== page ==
CRISPR that targets RNA could play major role in understanding, treating fatal diseases

| | June 6, 2016
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Researchers who discovered a molecular “scissors” for snipping genes have now developed a similar approach for targeting and cutting RNA. The new cutting tool should help researchers better understand RNA’s role in cells and diseases, and some believe it could one day be useful in treatments for illnesses from Huntington’s to heart disease.

To develop the “blades” for the process, researchers led by Feng Zhang at the Broad Institute used CRISPR (clustered regularly interspaced short palindromic repeats)—a system that bacteria evolved to fight off pathogens. CRISPR has previously been used to edit DNA but had been theorized to work on RNA as well.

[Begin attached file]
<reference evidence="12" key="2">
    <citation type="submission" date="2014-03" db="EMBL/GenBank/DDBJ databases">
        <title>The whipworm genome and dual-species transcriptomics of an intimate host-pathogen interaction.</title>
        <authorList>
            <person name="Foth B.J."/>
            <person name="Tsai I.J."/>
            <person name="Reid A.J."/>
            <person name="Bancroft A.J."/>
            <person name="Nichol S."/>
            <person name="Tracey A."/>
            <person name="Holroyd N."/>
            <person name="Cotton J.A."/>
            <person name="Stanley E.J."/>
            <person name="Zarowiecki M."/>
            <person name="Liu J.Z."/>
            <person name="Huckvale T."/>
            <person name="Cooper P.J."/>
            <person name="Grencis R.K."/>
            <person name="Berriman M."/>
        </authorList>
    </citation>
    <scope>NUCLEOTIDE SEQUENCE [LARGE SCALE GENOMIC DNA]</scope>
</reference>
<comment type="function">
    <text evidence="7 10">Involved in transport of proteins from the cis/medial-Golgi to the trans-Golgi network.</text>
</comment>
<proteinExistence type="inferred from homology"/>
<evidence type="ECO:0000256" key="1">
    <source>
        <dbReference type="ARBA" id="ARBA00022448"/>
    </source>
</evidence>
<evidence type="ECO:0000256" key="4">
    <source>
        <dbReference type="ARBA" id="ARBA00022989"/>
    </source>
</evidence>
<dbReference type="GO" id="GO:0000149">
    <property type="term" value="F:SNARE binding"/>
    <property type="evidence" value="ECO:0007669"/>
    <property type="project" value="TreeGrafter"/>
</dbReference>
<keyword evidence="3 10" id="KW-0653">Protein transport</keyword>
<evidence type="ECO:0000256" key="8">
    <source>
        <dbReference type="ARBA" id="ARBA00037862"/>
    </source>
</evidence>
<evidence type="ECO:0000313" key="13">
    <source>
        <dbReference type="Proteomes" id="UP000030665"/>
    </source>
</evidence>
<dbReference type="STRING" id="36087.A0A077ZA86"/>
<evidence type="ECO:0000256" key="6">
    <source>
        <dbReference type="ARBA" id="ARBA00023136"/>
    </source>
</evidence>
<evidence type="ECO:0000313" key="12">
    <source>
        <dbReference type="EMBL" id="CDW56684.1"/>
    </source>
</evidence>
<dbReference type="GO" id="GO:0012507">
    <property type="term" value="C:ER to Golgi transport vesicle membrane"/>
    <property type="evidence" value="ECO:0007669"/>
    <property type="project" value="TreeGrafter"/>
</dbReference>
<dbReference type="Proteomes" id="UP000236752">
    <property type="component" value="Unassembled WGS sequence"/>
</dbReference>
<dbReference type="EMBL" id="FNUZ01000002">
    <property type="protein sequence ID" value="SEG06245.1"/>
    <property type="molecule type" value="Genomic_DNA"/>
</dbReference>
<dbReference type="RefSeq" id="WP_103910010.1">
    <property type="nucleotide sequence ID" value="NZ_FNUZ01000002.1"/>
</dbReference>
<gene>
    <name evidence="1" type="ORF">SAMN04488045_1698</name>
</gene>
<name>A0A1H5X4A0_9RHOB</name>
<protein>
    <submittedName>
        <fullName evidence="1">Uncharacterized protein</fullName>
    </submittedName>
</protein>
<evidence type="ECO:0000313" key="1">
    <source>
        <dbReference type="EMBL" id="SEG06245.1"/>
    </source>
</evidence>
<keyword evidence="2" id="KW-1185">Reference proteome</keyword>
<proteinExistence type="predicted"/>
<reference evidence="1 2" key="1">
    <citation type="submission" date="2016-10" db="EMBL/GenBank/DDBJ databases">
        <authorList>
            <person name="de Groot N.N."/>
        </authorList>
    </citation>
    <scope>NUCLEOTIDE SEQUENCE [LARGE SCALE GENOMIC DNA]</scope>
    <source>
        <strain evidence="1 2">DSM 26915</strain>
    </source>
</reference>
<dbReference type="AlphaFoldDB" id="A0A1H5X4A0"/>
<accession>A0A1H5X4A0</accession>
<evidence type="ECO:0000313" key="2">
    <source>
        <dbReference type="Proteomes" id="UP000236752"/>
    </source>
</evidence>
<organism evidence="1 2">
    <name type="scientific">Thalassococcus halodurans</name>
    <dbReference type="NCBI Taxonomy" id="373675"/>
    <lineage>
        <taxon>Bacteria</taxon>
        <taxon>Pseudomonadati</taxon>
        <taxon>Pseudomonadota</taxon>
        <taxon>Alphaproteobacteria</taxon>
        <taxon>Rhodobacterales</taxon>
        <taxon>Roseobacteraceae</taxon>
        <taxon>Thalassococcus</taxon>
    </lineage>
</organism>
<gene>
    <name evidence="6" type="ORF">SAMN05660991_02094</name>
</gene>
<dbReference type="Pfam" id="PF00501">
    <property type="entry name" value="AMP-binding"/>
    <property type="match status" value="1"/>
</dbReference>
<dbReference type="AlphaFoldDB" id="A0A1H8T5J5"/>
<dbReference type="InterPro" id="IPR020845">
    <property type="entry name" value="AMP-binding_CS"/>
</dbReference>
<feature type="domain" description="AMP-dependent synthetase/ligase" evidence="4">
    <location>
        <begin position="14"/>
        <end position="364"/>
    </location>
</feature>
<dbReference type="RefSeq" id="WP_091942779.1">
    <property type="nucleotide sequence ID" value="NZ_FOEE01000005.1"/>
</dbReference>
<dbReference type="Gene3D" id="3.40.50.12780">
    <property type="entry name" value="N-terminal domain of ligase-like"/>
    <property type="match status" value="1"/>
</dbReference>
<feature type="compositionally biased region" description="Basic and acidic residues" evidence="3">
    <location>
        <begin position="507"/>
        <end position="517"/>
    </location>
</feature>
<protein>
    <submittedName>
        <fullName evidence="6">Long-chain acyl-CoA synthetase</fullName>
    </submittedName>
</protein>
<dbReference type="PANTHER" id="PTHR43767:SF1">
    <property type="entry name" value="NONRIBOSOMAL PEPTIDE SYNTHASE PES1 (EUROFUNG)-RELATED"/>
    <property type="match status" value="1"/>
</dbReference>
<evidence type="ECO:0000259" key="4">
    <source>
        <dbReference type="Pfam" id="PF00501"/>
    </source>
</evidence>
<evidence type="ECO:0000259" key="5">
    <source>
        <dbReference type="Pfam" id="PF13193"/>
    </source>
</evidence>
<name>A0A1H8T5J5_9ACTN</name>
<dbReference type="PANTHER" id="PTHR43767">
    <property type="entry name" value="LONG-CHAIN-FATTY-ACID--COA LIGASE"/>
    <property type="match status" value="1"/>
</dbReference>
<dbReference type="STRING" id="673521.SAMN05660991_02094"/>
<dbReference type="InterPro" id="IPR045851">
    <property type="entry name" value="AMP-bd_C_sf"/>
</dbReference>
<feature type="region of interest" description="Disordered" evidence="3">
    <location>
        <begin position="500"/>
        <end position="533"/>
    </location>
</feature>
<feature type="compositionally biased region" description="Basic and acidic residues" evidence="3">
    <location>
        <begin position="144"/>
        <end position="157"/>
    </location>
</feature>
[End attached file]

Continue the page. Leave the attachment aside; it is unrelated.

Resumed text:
The new findings, reported Thursday in Science1, came from systematically exploring different aspects of that natural defense system that protects bacteria—and may eventually be put to use helping people. “Nature has already invented all these really interesting mechanisms,” Zhang says, comparing himself with a treasure hunter. “We’re just trying to play with that and learn how they work…then turn them into tools that will be useful to us.”

Read full, original post: CRISPR gene-editing system unleashed on RNA

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